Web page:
Aside from the gambling, Las Vegas offers the tourist certain secondary attractions. As with gambling, Nevada is the only state that has legalised prostitution, so $100-a-trick hookers filter through the casinos all the time.
There's also a few artificial golf-courses mined from the barren desert landscape. Glen Campbell, who's playing the Hilton right now, prefers golf to greed anytime.
And, of course, there's the shows – really a secondary attraction, but still an important part of Vegas life.
It's here, after all, that Presley appears regularly (two seasons a year at the Hilton) the Osmonds can be seen (they were at Caesar's Palace in September) and Frank Sinatra has chosen for his comeback in January (Caesar's for seven days from January 25).
All the hotels contain concert halls of various sizes, some several, all comparable to our Talk of the Town where you dine and catch the show to break the monotony of gambling.
There's always plenty to watch, in the lounges and supper clubs and an added attraction at Caesar's – where the showroom is called the Circus Maximus – is the opportunity to shake hands with Joe Louis, the now penniless boxer, who just stands there and smiles as folk file forward.
On the evening I visited Vegas I saw two shows, first Dawn at the Riviera (where I stayed) and then Glen Campbell at the Hilton. Dawn were actually the supporting act for comedian Don Rickles, an American comic whose act is based solely on sloppy sentimentality and jibes about the various nationalities that populate the US.
Dawn – Tony Orlando, Telma Hopkins and Joyce Vincent Wilson – had just 25 minutes to present a review which reportedly cost them $50,000 to stage. Dancing girls, old time music and heavy reliance on ‘Tie A Yellow Ribbon’ made up the act which was slick in the best show-business fashion and intended to promote their new US LP Dawn's New Ragtime Follies.
Tony Orlando is very much the front man, while a large orchestra and eight dancers provided the background action. It was typical nightclub stuff, entertaining in a jolly sort of way but not the kind of act I’d pay to watch. The steaks in the showroom, incidentally, cost $18.50 a time.
Glen Campbell, at the Hilton, was a different matter. He's an all-round entertainer in the strict sense of the word, not just singing but playing guitar (expertly), impersonating Elvis (not so good) and playing the bagpipes (competently, if not spectacularly). And while he’s another artist I wouldn’t go out of my way to see, he put on an exceptionally entertaining act.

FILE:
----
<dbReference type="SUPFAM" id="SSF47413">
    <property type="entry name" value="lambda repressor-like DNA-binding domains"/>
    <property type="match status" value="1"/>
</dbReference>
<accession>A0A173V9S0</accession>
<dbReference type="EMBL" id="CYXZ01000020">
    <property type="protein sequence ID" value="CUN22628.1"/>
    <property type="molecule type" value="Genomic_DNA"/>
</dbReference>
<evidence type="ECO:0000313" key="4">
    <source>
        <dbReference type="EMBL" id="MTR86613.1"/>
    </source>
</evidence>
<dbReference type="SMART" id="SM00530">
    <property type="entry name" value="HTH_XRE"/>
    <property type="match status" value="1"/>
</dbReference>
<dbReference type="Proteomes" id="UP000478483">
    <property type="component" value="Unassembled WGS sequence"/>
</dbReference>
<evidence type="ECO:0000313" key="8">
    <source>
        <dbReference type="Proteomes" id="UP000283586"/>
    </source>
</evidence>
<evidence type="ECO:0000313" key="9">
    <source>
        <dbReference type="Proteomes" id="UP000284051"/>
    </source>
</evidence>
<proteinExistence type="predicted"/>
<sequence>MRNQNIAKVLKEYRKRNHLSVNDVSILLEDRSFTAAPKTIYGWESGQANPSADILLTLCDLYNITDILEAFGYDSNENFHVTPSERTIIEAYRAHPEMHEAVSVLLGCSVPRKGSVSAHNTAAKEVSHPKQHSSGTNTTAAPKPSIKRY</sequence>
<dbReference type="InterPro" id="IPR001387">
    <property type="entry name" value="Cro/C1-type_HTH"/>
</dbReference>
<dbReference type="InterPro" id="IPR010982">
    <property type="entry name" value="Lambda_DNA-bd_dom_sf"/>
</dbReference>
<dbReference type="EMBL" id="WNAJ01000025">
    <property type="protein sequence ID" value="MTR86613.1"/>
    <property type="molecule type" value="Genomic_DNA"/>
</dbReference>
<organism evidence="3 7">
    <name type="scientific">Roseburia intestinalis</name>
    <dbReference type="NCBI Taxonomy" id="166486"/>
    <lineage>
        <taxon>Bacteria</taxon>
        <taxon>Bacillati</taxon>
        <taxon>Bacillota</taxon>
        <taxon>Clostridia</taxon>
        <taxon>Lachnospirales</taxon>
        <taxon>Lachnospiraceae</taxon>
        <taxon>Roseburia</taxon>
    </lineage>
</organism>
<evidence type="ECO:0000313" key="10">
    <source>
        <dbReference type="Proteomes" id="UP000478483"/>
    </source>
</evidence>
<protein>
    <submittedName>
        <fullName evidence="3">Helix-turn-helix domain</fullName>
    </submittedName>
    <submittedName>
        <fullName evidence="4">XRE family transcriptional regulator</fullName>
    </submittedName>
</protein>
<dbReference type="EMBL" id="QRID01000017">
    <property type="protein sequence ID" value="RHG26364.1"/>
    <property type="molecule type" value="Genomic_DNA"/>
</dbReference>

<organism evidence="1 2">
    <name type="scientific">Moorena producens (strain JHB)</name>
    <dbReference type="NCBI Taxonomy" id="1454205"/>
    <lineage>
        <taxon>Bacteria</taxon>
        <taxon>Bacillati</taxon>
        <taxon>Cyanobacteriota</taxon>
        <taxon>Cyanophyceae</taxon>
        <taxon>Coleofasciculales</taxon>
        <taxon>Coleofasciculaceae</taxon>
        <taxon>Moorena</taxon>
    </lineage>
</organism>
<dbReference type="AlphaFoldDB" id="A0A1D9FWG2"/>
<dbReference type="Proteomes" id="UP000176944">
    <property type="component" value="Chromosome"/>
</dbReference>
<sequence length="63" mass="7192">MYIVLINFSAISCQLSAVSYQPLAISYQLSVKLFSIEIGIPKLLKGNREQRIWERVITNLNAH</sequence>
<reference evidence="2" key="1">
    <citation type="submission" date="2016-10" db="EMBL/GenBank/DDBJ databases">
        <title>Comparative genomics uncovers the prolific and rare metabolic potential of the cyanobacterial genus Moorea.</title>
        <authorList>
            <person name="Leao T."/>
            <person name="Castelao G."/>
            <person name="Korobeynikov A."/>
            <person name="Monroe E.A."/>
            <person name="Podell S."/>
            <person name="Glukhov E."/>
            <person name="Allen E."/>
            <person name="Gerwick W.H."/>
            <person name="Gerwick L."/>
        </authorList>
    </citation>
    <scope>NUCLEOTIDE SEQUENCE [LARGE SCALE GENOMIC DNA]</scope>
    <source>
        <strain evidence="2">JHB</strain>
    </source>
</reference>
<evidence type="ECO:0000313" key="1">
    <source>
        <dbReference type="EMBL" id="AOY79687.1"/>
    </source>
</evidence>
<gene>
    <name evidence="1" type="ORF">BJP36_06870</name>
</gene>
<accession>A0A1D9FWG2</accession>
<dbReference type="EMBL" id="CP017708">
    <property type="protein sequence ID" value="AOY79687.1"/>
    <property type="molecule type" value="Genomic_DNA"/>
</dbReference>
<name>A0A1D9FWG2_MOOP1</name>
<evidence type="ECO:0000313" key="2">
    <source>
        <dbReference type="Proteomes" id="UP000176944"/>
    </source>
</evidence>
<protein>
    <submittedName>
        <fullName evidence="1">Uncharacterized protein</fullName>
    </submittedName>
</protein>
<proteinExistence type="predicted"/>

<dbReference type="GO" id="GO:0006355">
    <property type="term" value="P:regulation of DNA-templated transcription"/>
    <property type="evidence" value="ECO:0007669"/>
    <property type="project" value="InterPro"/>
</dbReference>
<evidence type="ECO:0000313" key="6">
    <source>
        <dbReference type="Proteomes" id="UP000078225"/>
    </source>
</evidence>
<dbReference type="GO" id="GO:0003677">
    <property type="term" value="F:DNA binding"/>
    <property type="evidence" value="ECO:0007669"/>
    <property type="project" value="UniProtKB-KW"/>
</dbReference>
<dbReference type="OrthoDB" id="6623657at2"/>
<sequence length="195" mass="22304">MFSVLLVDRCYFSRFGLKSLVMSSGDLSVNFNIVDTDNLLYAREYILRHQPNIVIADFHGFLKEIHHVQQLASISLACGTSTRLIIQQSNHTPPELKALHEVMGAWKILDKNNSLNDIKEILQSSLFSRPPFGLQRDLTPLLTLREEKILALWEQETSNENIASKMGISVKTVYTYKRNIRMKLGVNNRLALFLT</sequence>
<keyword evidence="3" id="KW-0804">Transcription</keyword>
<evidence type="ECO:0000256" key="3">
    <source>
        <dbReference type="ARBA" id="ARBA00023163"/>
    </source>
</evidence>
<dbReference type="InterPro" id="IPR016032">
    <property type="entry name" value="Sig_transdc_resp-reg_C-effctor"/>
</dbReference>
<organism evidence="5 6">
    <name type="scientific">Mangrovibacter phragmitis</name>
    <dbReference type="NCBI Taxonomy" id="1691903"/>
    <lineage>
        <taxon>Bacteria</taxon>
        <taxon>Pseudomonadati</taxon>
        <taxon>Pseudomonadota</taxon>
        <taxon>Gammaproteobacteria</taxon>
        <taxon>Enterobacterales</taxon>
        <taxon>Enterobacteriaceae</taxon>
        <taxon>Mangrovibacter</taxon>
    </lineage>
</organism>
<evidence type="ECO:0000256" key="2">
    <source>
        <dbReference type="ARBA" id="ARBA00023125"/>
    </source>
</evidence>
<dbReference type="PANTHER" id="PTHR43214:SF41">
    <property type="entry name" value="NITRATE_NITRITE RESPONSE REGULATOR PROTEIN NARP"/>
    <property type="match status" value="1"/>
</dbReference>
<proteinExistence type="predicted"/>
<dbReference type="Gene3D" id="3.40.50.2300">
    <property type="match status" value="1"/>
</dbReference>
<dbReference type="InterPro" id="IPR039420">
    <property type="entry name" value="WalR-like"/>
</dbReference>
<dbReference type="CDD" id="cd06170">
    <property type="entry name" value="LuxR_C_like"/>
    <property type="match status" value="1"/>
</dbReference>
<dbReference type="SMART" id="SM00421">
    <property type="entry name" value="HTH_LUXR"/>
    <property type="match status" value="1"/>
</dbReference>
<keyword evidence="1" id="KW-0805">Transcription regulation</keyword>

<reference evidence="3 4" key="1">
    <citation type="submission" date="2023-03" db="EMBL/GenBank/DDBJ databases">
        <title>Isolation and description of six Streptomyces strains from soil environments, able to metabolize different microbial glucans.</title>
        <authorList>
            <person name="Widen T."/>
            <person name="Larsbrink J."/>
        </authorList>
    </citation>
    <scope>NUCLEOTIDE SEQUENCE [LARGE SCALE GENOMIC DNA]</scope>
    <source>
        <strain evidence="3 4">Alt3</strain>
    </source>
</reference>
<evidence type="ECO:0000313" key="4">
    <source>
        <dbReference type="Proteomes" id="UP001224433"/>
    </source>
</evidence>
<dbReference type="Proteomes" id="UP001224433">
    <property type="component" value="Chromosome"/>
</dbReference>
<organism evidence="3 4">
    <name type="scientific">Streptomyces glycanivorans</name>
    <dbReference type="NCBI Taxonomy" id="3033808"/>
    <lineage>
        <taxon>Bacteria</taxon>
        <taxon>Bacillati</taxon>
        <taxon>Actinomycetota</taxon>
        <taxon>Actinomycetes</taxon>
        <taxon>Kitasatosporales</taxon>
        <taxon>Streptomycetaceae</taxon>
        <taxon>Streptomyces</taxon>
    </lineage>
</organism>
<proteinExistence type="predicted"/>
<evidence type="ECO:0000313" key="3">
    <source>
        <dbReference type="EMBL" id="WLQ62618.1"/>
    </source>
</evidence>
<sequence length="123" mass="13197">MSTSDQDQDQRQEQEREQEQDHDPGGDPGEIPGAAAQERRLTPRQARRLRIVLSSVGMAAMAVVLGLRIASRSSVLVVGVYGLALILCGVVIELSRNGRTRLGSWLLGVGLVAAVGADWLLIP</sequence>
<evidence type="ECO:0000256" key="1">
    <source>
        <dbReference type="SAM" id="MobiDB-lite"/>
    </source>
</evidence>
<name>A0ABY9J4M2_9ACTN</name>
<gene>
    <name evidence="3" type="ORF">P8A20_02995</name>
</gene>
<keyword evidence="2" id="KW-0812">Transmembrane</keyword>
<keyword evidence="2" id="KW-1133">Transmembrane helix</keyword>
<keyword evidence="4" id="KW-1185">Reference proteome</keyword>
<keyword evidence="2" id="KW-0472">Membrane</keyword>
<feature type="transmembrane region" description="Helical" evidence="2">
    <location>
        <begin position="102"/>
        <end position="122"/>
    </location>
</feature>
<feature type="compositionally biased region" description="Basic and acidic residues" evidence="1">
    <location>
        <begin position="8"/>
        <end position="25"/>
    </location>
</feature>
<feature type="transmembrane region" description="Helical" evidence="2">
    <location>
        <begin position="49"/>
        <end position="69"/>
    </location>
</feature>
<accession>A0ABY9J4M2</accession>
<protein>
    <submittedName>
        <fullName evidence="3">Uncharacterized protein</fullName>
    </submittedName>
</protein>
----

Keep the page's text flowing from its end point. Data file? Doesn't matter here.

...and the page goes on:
The highlight for me was his ‘Duelling Banjos’ sequence, closely followed by the Lone Ranger theme accompanied with a film of the cowboy himself, astride Silver, galloping across the Nevada plains.
This is the stage that Presley appears on and his Presley imitation predictably raised a few squeals from the crowd of largely middle-aged diners. But then the real thing wasn't there tonight... another time, maybe.
The audience is predominantly male, predominantly white and very middle class. The poor can't afford Vegas and it’s too gaudy for the rich, unless the rich happen to enjoy gaming. The old man with a young girl is a common sight.
Backstage at the Hilton, the dressing rooms are quite something. Campbell was using Presley's dressing room, which is actually the most luxurious such convenience I've ever seen in countless visits backstage in various parts of the world. There's a fully stocked bar – and barman – and gun-toting security guards outside to watch over the artists' privacy. A private elevator transports the star to their penthouse suite so they don’t have to mix with the hoi polloi.
In the dressing room I talk to a girl who tells me she's a retired Bunny, once a Playmate of the Month, now married with a child. She says her husband is always being mistaken for Glen Campbell, and looks incredulous when I tell her I won $70 on the roulette wheel earlier in the evening.
“No-one ever wins here,” she says, and Campbell backs up the theory. He’s just taken a house here as he’ll be appearing often in Vegas. He’s a big draw, although Presley seems to be the biggest of them all.
Back at my hotel, it’s 3 a.m. and the tables are still crowded with punters playing their chips. With the shows over, the serious business of gaming can begin.
Next morning, at 9.30 when I leave business is still brisk in the casino. Who can tell whether the gamblers have been at it all night? Here, it never stops, and even at McCarren Airport the lines of fruit machines find a ready trade among waiting passengers, leaving town and hoping for a last minute change of fortune. Rough landings? Ask these people. They should know.